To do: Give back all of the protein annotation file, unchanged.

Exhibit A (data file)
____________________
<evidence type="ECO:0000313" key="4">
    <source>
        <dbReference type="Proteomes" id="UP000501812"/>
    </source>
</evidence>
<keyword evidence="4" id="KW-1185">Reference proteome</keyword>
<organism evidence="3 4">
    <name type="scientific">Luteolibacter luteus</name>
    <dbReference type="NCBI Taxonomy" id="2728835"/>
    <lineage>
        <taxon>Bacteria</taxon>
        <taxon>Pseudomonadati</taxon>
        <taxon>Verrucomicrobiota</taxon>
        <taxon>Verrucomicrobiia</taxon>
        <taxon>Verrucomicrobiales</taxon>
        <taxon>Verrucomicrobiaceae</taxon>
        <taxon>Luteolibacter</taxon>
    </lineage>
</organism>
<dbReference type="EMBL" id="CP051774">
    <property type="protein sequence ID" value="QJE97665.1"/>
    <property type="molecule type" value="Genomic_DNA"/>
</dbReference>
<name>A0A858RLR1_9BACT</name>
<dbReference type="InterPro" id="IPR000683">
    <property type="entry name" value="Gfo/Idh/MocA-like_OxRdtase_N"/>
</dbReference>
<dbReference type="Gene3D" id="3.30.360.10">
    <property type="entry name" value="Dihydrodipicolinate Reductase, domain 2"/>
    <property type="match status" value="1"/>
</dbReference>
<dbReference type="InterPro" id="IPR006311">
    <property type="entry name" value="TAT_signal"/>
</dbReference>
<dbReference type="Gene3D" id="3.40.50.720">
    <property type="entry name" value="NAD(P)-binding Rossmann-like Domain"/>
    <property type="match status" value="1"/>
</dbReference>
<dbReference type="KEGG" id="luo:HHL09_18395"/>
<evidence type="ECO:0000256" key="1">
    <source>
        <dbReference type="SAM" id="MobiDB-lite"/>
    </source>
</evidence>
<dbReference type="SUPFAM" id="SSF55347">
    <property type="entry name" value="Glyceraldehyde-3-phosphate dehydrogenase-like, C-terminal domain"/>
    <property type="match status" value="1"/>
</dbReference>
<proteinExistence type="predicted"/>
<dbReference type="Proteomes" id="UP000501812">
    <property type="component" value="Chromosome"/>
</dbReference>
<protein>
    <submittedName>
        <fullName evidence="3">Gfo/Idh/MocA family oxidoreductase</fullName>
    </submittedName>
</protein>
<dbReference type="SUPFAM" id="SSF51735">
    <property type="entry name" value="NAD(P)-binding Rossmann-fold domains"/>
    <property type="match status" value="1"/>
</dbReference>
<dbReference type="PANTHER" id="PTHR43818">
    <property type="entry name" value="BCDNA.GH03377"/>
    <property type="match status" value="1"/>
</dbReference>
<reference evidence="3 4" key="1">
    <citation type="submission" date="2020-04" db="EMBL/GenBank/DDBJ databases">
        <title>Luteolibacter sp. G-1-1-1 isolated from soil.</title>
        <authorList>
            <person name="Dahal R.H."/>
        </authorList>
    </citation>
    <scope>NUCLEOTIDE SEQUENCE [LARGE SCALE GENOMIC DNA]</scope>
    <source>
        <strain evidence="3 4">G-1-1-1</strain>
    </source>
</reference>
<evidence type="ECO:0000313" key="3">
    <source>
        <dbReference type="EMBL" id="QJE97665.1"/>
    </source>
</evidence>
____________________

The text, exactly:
<evidence type="ECO:0000313" key="4">
    <source>
        <dbReference type="Proteomes" id="UP000501812"/>
    </source>
</evidence>
<keyword evidence="4" id="KW-1185">Reference proteome</keyword>
<organism evidence="3 4">
    <name type="scientific">Luteolibacter luteus</name>
    <dbReference type="NCBI Taxonomy" id="2728835"/>
    <lineage>
        <taxon>Bacteria</taxon>
        <taxon>Pseudomonadati</taxon>
        <taxon>Verrucomicrobiota</taxon>
        <taxon>Verrucomicrobiia</taxon>
        <taxon>Verrucomicrobiales</taxon>
        <taxon>Verrucomicrobiaceae</taxon>
        <taxon>Luteolibacter</taxon>
    </lineage>
</organism>
<dbReference type="EMBL" id="CP051774">
    <property type="protein sequence ID" value="QJE97665.1"/>
    <property type="molecule type" value="Genomic_DNA"/>
</dbReference>
<name>A0A858RLR1_9BACT</name>
<dbReference type="InterPro" id="IPR000683">
    <property type="entry name" value="Gfo/Idh/MocA-like_OxRdtase_N"/>
</dbReference>
<dbReference type="Gene3D" id="3.30.360.10">
    <property type="entry name" value="Dihydrodipicolinate Reductase, domain 2"/>
    <property type="match status" value="1"/>
</dbReference>
<dbReference type="InterPro" id="IPR006311">
    <property type="entry name" value="TAT_signal"/>
</dbReference>
<dbReference type="Gene3D" id="3.40.50.720">
    <property type="entry name" value="NAD(P)-binding Rossmann-like Domain"/>
    <property type="match status" value="1"/>
</dbReference>
<dbReference type="KEGG" id="luo:HHL09_18395"/>
<evidence type="ECO:0000256" key="1">
    <source>
        <dbReference type="SAM" id="MobiDB-lite"/>
    </source>
</evidence>
<dbReference type="SUPFAM" id="SSF55347">
    <property type="entry name" value="Glyceraldehyde-3-phosphate dehydrogenase-like, C-terminal domain"/>
    <property type="match status" value="1"/>
</dbReference>
<proteinExistence type="predicted"/>
<dbReference type="Proteomes" id="UP000501812">
    <property type="component" value="Chromosome"/>
</dbReference>
<protein>
    <submittedName>
        <fullName evidence="3">Gfo/Idh/MocA family oxidoreductase</fullName>
    </submittedName>
</protein>
<dbReference type="SUPFAM" id="SSF51735">
    <property type="entry name" value="NAD(P)-binding Rossmann-fold domains"/>
    <property type="match status" value="1"/>
</dbReference>
<dbReference type="PANTHER" id="PTHR43818">
    <property type="entry name" value="BCDNA.GH03377"/>
    <property type="match status" value="1"/>
</dbReference>
<reference evidence="3 4" key="1">
    <citation type="submission" date="2020-04" db="EMBL/GenBank/DDBJ databases">
        <title>Luteolibacter sp. G-1-1-1 isolated from soil.</title>
        <authorList>
            <person name="Dahal R.H."/>
        </authorList>
    </citation>
    <scope>NUCLEOTIDE SEQUENCE [LARGE SCALE GENOMIC DNA]</scope>
    <source>
        <strain evidence="3 4">G-1-1-1</strain>
    </source>
</reference>
<evidence type="ECO:0000313" key="3">
    <source>
        <dbReference type="EMBL" id="QJE97665.1"/>
    </source>
</evidence>